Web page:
Sirtuin 2 (SIRT2) is a member of the Sirtuin family of proteins. SIRT2 is a NAD + -dependent deacetylase with proven critical functions in neurodegenerative diseases. Still, some reports of a dual paradoxical role of cancer promotion and inhibition have hindered its in-depth study [162, 163]. SIRT2 is involved in the control of cell metabolism, cell cycle, and TME [164]. Now, SIRT2 has been found to act as a key immunometabolic checkpoint for reprogramming T metabolism. Imene Hamaidi et al. found that expression of increased glycolysis and oxidative phosphorylation of T cells in SIRT2-deficient mice resulted in increased T-cell proliferation and killing capacity, which subsequently exhibited superior anti-tumor activity. The results presented that SIRT2 suppression promotes metabolic reprogramming of T cells optimally involved in aerobic glycolysis and mitochondrial respiration, maintaining T-cell effector functions in metabolically stressed TME [165]. Although the controversy over whether SIRT2 is cancer-promoting or cancer-suppressing still exists, according to some reports, SIRT2 inhibitors have shown real promise in treating cancer [166,167,168].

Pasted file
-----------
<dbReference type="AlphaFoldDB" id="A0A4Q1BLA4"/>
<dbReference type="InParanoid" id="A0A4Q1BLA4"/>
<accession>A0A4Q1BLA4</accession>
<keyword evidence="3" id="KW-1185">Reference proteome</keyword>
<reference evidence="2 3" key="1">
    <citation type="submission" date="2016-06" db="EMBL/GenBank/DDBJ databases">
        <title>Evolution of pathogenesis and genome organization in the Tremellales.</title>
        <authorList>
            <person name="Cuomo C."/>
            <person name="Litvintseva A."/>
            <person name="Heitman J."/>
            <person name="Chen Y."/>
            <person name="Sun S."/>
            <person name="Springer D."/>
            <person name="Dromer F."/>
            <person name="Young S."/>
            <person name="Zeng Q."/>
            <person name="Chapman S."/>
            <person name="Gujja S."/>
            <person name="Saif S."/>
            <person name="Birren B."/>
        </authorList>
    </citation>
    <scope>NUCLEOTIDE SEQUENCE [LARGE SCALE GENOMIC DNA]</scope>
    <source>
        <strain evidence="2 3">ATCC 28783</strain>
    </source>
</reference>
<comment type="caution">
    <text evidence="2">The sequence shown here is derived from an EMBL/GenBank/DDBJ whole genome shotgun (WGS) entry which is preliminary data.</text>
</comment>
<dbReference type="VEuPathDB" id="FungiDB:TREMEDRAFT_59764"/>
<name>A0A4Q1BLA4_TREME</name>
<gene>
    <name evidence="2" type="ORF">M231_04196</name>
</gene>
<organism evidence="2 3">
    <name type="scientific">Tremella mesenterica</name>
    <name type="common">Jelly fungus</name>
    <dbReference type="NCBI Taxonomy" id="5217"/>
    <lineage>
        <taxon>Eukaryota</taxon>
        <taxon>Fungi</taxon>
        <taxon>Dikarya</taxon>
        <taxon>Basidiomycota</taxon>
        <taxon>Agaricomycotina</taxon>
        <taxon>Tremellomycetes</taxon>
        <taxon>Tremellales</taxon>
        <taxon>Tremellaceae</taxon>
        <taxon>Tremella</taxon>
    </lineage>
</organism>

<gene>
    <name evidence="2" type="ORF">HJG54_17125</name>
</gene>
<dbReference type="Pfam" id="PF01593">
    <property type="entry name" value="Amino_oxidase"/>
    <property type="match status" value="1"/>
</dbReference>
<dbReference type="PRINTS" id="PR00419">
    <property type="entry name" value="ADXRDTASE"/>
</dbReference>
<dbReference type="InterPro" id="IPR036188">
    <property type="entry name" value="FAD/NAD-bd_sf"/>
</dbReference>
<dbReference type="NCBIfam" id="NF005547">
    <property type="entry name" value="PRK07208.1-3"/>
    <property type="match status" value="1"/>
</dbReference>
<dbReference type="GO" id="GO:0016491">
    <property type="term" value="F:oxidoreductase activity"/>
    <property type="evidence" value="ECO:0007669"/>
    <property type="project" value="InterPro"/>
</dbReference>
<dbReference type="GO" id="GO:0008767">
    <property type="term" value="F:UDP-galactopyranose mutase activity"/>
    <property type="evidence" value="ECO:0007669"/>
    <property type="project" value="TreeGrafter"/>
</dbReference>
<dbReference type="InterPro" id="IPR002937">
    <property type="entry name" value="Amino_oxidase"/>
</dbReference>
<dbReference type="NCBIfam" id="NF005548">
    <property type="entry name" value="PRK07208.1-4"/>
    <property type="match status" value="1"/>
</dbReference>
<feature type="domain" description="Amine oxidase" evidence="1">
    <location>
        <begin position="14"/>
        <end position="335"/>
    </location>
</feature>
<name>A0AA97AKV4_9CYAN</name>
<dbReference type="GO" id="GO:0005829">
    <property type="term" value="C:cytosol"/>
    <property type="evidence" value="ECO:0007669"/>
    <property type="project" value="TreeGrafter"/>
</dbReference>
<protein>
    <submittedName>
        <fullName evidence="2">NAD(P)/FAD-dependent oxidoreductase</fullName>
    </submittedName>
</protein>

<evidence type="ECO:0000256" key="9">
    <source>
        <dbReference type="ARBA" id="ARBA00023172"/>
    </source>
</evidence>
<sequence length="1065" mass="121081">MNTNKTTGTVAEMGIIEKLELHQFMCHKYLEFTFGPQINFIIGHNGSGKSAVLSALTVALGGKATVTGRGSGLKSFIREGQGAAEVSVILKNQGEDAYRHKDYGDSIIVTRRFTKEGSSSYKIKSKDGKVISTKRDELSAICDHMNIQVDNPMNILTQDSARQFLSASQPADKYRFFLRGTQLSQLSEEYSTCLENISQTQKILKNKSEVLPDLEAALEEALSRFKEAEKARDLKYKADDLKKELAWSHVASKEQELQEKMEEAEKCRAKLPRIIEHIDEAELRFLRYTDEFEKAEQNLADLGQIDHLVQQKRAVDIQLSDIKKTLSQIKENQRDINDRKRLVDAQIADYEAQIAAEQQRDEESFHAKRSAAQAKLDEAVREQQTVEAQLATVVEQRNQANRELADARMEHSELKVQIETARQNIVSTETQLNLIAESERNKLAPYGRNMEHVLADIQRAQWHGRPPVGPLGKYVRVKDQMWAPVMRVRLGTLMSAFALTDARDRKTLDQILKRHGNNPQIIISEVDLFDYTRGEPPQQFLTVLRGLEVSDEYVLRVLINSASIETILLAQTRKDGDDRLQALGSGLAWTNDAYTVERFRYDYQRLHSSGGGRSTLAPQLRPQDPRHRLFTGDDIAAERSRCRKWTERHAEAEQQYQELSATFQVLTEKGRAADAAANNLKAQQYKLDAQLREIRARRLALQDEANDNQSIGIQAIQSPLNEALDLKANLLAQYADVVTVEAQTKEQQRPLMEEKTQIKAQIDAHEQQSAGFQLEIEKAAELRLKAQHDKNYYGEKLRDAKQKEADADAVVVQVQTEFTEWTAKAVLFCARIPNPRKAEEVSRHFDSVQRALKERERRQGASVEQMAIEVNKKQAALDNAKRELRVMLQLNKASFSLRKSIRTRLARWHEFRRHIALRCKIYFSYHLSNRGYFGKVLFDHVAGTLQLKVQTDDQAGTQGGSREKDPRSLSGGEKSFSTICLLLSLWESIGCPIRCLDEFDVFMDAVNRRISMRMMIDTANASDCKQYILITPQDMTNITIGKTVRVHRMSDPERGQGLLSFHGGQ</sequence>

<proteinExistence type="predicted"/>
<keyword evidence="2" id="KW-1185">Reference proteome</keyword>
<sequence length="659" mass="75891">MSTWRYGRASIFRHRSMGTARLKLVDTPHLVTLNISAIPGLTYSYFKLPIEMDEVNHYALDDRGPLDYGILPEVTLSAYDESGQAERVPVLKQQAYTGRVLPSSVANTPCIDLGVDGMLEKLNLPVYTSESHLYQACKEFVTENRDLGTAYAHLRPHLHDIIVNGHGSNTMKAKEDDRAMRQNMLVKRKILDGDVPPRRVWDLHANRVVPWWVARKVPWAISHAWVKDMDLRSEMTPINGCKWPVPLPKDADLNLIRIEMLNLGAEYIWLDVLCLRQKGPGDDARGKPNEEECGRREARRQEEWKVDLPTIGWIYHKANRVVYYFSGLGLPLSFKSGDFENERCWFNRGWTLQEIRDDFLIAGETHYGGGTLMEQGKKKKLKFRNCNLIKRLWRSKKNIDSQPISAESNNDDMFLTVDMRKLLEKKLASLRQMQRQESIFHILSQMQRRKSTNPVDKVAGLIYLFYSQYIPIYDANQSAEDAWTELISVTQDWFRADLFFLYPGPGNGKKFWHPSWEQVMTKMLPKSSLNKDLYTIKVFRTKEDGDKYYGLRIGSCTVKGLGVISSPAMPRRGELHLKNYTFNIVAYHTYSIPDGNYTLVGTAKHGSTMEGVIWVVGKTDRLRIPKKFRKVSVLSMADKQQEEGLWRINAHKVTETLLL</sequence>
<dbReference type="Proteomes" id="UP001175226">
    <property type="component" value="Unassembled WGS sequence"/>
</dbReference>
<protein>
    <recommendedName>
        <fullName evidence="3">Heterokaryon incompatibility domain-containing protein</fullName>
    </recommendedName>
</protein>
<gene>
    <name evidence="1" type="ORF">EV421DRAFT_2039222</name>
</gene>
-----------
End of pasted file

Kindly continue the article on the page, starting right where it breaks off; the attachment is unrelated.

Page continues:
Methylenetetrahydrofolate dehydrogenase (MTHFD2) is the essential enzyme in cellular one-carbon unit metabolism, catalyzing the generation of methylenetetrahydrofolate to formyltetrahydrofolate by using NADP+ as the hydrogen acceptor and generating NADPH [169, 170]. Folate metabolism is a key metabolic process in organisms, providing folate intermediates to promote single-carbon metabolism, in which alterations in folate metabolism or upregulated expression of single-carbon metabolizing enzymes are thought to be involved in a higher risk of cancer [171, 172]. Overexpression of MTHFD2 in various types of cancer cells enhancing PD-L1 expression and increasing immune escape of tumor cells was studied [173, 174]. In addition, MTHFD2 expression is closely associated with mTORC1 signaling, which controls protein, lipid, and nucleotide synthesis in normal and cancer cells [175]. Recently, MTHFD2 was reported to be a metabolic checkpoint of cells that inhibits anti-inflammatory Treg cells and is a potential therapeutic target within 1 C metabolism. Mechanistically, inhibition of MTHFD2 leads to exhaustion of the purine pool, accumulation of purine biosynthetic intermediates and reduction of the trophic sensor mTORC1 signaling [176]. Therefore, in conclusion, MTHFD2 is to some extent oncogenic, which could be considered a therapeutic target and prognostic indicator for cancer, and future research directions should profoundly elucidate the mechanism of its promotion of cancer progression and accelerate the progress of functional inhibitors [177,178,179].